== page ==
DS0707 - Interactions des mondes physiques, de l'humain et du monde numérique

Representation and manipulation of highly detailed shapes – RichShape

RichShape: Representation and manipulation of highly detailed shapes

During the last decade, we observed tremendous improvements in the quality of digitally generated images. This is mainly due to the availability of an ever increasing amount of shape details, and sophisticated appearance effects including complex lighting environments. This quest for extremely detailed shapes is further motivated by the generalization of very high resolution displays (e.g., 4k films, retina displays, etc.) which require extremely detailed images.

The challenge of high frequency meso geometries and micro-structures

In the context of computer graphics, this project aims to enhance the realism and visual richness of digital images. More precisely, our goal is to design novel representations for the efficient rendering of highly detailed 3D objects. First, the focus will be put on the representation of meso­scale geometry to find a lightweight and more controllable alternative to the classical bitmap­ based displacement, normal, albedo or bidirectional reflectance textures. Then, we plan to generalize our approach to reproduce very high­frequency effects produced by some classes of micro­scale geometry (e.g., brushed metals). Such effects are challenging to reproduce as they cannot be explicitly represented but smoothed out by classical material representations. Finally, we also plan to investigate procedural geometric details generation to go beyond what can be actually stored using explicit geometries.

In order to reach our goals, we aim to develop lightweight representations storing the minimal amount of information only. In order to reach real-time performances, we also aim to exploit as best as possible the capacity of nowadays and future GPUs. This implies numerous constraints on the design of our representations. In order to take into consideration the repetitive nature of some meso/micro geometric details, we aim to study semi-procedural approaches based on multi-layer distributions of primitives that will be combined on the fly at rendering time.

During this project, our primary result is a novel pipeline for the generation and efficient rendering of Level-Of-Details (LOD) compatible with hardware tessellation. To this end, we first showed how to overrule the limitations of the fixed HW tessellation pattern to enable non-uniform LOD inside patches. Then, we show how to generate LOD meshes compatible with these predefined HW tessellation pattern, and proposed a novel view-dependent LOD selection metric.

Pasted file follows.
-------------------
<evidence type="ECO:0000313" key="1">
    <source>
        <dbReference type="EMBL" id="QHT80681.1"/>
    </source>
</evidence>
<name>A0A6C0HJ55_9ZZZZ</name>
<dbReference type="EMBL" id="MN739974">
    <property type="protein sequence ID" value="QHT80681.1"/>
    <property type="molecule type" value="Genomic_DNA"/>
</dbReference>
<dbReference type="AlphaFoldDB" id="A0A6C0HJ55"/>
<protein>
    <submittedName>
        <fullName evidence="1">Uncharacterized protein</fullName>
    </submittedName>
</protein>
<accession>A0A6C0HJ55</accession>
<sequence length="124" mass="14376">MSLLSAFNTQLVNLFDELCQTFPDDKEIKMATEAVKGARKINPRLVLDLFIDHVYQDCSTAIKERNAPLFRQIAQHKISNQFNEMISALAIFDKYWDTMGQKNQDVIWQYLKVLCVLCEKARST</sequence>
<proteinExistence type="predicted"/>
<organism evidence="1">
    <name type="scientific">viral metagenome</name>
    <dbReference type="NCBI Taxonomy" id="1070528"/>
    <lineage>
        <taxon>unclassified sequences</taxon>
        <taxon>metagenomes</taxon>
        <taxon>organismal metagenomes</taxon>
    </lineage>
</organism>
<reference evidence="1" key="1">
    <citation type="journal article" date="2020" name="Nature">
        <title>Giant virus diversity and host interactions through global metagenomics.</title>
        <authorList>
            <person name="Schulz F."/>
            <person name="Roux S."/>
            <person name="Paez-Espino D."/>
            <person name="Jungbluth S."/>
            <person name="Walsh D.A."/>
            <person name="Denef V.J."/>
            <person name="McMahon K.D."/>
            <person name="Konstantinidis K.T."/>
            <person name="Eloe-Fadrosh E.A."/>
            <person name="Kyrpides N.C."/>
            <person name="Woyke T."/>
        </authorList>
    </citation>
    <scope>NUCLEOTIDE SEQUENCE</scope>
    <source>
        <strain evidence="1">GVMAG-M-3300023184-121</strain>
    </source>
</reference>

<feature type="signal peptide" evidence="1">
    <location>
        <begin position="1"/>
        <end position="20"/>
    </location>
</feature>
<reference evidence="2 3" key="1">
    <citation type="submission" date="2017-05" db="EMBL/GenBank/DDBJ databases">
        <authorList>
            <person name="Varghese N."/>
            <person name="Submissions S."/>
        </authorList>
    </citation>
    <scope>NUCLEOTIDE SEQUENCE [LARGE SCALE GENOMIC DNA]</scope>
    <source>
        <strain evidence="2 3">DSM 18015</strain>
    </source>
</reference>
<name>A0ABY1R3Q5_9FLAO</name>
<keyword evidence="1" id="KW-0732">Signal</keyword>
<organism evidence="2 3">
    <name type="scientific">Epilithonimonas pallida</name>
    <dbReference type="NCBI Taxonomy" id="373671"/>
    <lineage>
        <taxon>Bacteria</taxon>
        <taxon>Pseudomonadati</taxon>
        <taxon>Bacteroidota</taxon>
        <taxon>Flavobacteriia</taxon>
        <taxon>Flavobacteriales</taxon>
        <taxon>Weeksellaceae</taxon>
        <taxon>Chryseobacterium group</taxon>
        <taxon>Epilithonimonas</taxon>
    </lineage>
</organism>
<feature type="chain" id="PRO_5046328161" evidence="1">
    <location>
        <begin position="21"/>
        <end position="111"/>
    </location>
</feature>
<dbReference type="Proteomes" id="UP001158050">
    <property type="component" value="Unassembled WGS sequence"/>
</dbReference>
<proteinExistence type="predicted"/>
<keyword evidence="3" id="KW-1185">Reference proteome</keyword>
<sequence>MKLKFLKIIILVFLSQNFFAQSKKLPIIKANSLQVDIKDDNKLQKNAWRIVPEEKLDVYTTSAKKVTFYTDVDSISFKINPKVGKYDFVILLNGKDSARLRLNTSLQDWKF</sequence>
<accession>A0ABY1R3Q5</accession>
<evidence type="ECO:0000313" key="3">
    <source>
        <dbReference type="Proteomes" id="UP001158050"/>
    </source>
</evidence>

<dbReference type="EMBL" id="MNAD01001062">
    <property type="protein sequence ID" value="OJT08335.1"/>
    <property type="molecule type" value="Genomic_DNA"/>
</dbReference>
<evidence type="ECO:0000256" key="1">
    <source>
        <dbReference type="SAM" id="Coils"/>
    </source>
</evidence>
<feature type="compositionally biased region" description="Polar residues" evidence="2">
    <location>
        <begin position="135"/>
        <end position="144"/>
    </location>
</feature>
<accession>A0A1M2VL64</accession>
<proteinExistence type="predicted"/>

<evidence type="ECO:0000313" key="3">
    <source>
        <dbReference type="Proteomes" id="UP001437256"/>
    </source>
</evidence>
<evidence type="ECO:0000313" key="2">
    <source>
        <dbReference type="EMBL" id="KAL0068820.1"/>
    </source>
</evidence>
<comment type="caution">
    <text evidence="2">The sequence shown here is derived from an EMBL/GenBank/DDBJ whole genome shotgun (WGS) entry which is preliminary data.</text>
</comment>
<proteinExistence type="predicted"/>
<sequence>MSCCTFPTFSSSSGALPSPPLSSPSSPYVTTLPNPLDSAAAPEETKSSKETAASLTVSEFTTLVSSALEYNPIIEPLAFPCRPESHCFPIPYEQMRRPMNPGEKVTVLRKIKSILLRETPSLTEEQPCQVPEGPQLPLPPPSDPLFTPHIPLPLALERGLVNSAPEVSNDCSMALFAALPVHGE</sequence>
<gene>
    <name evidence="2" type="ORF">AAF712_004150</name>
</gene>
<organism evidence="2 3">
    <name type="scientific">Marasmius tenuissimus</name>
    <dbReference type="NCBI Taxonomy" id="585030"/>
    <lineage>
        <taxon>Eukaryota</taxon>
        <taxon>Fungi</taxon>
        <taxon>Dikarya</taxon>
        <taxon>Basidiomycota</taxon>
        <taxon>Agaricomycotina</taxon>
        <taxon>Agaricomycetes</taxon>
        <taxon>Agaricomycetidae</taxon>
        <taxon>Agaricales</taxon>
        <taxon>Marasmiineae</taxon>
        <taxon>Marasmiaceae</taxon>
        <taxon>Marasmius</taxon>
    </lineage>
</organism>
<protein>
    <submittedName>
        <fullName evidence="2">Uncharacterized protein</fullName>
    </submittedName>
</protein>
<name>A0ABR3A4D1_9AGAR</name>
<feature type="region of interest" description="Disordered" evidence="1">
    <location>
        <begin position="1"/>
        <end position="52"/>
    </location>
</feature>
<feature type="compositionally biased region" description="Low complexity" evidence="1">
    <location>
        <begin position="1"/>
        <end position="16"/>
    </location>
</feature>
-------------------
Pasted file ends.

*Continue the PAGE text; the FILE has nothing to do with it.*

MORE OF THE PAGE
In parallel to this work, we also worked on the high-quality rendering of finely scratched materials such as metals, plastics, or finish woods. To this end, we first assumed a uniformly and regularly scratched surface to design a dedicated reflectance model, which is efficiently pre-computed through an optimized 2D ray- tracer taking into account all inter-reflections inside a scratch, including Fresnel effects. The outcome is compactly stored in a three-component 2D texture. Our approach provides users with controls over the profile and micro-BRDF of scratches, while updating our material model at interactive rates. This approach is simple, fast, and enables a large variety of finely detailed appearance with a very small amount of memory consumption.

Finally, as a requirement for the generation of high quality LOD compatible with HW tessellation, we also designed a novel solver of the 2D L2 optimal transport problem that is about 1 to 2 orders of magnitudes faster than state of the art solvers.

In the future it would be interesting to integrate our LOD generation and rendering pipeline to existing rendering engines. Typical applications would include video games, virtual reality for a more realistic immersion, or even online 3D model inspection if we combine our approche with compression scheme.

Optimal transport is a fundamental problem in numerous application domains and we thus expect that our novel solver will benefit way beyond the scope of this ANR project.

Main publications :

1. T. Lambert, P. Be´nard, G. Guennebaud. Multi-Resolution Meshes for Feature-Aware Hardware Tessellation. Computer Graphics Forum (Proc. of Eurographics 2016). 2016.

2. B. Raymond, G. Guennebaud, P. Barla. Multi-Scale Rendering of Scratched Materials using a Structured SV-BRDF Model. ACM Transactions on Graphics (Proc. of SIGGRAPH 2016). 2016.

In the context of computer graphics, this project aims to enhance the realism and visual richness of digital images. More precisely, our goal is to design novel representations for the creation, manipulation and efficient rendering of highly detailed 3D objects. First, the focus will be put on the representation of meso-scale geometry to find a lightweight and more controllable alternative to the classical bitmap-based displacement, normal, albedo or bidirectional reflectance textures. Then, we plan to generalize our approach to reproduce the very high-frequency effects produced by some classes of micro-scale geometry (e.g., brushed metals). Such effects are challenging to reproduce as they cannot be explicitly represented but smoothed out by classical material representations. Finally, we also plan to embed multi-scale aspects into our novel representation to enable alias-free rendering from distant viewpoints while avoiding the over-smoothing produced by current approaches.

Project coordination

gael GUENNEBAUD (Inria Bordeaux)

The author of this summary is the project coordinator, who is responsible for the content of this summary. The ANR declines any responsibility as for its contents.

Partner

Inria Inria Bordeaux

Help of the ANR 198,640 euros
Beginning and duration of the scientific project: September 2014 - 36 Months

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